When I was a student at Williams College in the 1990s, Professor Mark C. Taylor was the big man on campus, the intellectual figure to reckon with. If a book had been written with the title God and Man at Williams, the man would have been Taylor, according to whom God was dead. Taylor loomed especially large for students like me who came to Williams with faith in God as well as aspirations, or pretensions, to be intellectually sophisticated. For faith in God, at least according to Taylor and his protégées, was intellectually disreputable.
After living in England for a year, and eating one too many dishes of poorly cooked, unidentified meat, I came home to the United States a vegetarian. Over Thanksgiving dinner, my uncle jokingly proclaimed that I had become an Episcopalian. Admittedly, what makes the joke funny is obscure. But there is a hint in it that becoming a vegetarian is not, well, altogether kosher—that it is something like giving up old-world Catholicism for new-age Episcopalianism.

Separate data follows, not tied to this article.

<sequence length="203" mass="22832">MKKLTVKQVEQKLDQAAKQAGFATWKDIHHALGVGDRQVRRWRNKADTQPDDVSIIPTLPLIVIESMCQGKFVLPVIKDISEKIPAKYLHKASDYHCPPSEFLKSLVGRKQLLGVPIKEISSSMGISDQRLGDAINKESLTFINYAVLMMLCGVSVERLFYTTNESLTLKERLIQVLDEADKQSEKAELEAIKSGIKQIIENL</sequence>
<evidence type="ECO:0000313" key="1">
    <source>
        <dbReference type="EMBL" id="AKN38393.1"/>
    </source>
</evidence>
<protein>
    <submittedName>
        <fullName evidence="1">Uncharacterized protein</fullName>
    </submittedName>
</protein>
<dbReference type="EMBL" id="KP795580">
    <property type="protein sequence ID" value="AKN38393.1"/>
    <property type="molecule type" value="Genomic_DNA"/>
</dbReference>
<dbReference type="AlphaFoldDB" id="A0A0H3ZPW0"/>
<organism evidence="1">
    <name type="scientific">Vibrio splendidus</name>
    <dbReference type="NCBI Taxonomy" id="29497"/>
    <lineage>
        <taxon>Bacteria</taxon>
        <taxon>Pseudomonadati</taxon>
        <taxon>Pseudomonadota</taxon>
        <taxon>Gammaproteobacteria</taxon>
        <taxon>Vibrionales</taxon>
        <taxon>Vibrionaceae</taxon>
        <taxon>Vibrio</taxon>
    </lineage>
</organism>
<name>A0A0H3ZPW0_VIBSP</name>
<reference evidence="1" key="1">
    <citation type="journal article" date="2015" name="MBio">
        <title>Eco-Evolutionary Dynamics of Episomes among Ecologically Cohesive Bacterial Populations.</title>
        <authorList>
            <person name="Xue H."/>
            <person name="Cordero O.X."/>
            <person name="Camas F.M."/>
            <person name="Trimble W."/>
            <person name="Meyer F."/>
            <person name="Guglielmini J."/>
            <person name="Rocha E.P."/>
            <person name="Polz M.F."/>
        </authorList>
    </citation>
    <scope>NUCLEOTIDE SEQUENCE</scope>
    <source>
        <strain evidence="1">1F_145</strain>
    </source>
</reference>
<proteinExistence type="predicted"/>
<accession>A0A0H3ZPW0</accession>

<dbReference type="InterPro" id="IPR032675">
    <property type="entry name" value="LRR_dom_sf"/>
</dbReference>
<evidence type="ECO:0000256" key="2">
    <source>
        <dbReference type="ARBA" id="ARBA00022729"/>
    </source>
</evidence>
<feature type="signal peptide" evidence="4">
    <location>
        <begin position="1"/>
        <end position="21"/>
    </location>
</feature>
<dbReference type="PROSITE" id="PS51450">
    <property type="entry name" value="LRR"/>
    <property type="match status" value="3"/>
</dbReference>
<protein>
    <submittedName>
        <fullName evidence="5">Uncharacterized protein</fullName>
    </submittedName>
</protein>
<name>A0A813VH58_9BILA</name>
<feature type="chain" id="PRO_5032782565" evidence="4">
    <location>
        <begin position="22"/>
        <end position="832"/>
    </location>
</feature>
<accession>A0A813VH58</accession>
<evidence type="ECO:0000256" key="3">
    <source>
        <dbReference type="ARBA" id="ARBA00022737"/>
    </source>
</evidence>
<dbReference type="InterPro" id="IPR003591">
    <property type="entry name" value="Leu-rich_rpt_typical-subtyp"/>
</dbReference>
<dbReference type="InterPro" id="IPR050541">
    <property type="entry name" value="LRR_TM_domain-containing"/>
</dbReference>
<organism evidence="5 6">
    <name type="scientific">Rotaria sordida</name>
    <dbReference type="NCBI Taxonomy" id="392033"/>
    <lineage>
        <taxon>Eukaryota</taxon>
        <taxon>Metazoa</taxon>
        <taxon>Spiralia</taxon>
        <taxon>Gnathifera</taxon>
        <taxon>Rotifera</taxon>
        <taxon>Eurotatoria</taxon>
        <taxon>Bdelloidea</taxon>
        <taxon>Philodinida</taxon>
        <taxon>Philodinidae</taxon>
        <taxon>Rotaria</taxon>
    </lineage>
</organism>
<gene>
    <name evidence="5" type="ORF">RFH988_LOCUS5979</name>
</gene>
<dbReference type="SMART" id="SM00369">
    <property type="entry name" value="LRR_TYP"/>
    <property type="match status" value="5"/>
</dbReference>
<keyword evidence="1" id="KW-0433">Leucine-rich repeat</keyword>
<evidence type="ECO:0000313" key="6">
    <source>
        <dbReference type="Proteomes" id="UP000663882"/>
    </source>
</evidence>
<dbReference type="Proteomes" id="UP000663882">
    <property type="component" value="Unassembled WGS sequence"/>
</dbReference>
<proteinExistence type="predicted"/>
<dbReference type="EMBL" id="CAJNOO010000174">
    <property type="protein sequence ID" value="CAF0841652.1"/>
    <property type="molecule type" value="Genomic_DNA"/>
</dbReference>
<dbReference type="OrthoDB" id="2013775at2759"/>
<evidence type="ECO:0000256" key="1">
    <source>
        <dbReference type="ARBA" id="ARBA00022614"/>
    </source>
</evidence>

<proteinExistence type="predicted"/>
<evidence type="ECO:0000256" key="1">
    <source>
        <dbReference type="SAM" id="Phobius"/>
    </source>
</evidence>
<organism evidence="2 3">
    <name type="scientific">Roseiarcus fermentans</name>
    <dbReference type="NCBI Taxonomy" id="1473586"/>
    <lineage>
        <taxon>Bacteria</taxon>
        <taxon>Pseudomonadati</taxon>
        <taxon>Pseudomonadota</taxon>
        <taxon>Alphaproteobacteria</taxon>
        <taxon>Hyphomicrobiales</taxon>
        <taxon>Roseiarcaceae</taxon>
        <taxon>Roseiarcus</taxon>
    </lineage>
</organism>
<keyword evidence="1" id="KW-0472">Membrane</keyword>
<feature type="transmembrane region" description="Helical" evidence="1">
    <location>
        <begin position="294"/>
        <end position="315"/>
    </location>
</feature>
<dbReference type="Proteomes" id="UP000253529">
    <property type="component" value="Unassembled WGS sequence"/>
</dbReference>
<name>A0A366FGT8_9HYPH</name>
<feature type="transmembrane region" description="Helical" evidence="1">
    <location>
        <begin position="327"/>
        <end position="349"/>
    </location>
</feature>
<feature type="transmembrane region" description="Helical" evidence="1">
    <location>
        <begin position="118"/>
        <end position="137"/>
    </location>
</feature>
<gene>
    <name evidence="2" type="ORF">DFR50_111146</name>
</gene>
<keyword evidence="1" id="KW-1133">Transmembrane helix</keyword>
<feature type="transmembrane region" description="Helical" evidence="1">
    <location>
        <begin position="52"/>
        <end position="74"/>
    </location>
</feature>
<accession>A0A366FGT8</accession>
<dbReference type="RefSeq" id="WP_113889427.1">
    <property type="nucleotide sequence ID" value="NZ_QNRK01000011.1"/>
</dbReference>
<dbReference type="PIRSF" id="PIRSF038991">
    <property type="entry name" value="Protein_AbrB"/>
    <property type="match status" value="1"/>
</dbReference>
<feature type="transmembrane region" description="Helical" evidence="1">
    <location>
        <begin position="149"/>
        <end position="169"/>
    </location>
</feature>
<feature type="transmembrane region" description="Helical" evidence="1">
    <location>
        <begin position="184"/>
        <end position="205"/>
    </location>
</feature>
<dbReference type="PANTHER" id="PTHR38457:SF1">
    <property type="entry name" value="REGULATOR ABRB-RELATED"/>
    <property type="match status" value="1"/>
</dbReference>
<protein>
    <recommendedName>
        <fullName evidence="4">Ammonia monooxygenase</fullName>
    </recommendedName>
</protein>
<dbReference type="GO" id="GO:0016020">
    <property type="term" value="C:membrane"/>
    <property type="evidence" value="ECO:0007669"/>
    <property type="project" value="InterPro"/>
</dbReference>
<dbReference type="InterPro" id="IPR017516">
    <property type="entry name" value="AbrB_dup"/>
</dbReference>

In Plato’s Apology, Socrates’s claim to be wiser than anyone else in Athens rests on a paradoxical assertion-that he, at least, knows he is ignorant. If institutions spoke as forthrightly, some Catholic colleges and universities today might make a similar claim. More than other colleges and universities in the United States, they know that they do not know, or at least are questioning what the mission of a college or university should now be.
Supreme Court Justice Stephen Breyer’s elegant little book has gotten a lot of press. The reason for the buzz is that the view of constitutional interpretation that he puts forth directly challenges the view of the Court’s most outspoken conservative, Justice Antonin Scalia.
Of all the many documents produced by the Second Vatican Council, none systematically takes up the question of God. More precisely, though the documents refer again and again to God, and in Trinitarian terms, none is devoted to rethinking the church’s understanding of God and God’s relation to the world.